1. Grey, Margaret DrPH, CPNP, FAAN
  2. Knafl, Kathleen PhD, FAAN
  3. McCorkle, Ruth PhD, FAAN

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Although we don't disagree that academia needs more clinical experts, nursing also needs more researchers. Further, we need more scientific evidence on which nurses can base their care.


BSN-to-PhD programs are one way to meet the needs of those (too few) young people who know they want a career in nursing research. How can we reach the goal of truly evidence-based practice if there is a dearth of researchers? For just this reason, a recent report by the National Academy of Sciences about research training specifically recommended the nursing community and the National Institute of Nursing Research extend their support of BSN-to-PhD programs to increase the number of nurse scientists. 1


Pursuing a doctorate immediately after obtaining a baccalaureate doesn't mean there are no opportunities for clinical experience. For example, many graduate students work as clinicians to supplement their stipends. Bright, motivated people can gain clinical experience. Perhaps clinical scholar programs for young faculty members could also be offered after completion of the doctorate.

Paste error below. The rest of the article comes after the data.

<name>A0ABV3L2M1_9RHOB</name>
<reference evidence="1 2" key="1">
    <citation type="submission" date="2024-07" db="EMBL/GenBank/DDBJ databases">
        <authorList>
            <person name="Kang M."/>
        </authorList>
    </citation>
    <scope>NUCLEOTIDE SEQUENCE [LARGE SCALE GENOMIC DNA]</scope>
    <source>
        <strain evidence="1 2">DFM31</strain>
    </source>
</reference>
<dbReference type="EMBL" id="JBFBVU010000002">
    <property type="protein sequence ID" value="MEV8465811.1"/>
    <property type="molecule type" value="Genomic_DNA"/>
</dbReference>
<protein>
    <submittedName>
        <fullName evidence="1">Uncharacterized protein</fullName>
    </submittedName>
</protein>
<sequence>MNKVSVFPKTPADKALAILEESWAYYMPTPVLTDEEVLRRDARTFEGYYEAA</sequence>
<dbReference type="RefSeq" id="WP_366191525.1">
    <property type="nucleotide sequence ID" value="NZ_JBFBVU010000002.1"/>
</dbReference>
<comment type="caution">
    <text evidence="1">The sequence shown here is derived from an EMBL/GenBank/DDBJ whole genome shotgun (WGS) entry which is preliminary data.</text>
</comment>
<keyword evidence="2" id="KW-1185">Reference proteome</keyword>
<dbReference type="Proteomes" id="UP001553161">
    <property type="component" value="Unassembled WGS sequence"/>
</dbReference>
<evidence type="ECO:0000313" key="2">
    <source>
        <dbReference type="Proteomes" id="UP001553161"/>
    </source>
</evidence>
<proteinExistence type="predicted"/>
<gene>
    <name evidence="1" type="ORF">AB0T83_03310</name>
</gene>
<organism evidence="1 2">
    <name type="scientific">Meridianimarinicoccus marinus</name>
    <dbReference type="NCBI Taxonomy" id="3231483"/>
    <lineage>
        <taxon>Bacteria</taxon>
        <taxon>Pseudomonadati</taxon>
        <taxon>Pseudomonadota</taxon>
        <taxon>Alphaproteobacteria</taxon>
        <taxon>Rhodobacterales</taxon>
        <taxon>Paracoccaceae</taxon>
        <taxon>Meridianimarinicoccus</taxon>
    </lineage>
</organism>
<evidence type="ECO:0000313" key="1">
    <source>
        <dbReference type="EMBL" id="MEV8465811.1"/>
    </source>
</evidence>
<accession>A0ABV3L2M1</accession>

One of the strengths of nursing is that there are so many roles environments in which we can practice. Competency in these varied jobs settings requires different levels of training and experience. There shouldn't be a one-size-fits-all approach to solving nursing's faculty shortage. We need strong clinical faculty members researchers. The BSN-to-PhD programs are one way of filling this need.


Margaret Grey, DrPH, CPNP, FAAN


Kathleen Knafl, PhD, FAAN


Ruth McCorkle, PhD, FAAN




1. National Academy of Sciences Committee on National Needs for Biomedical and Behavioral Scientists. Addressing the nation's changing needs for biomedical and behavioral scientists. Washington, DC: National Academies Press; 2000:52. [Context Link]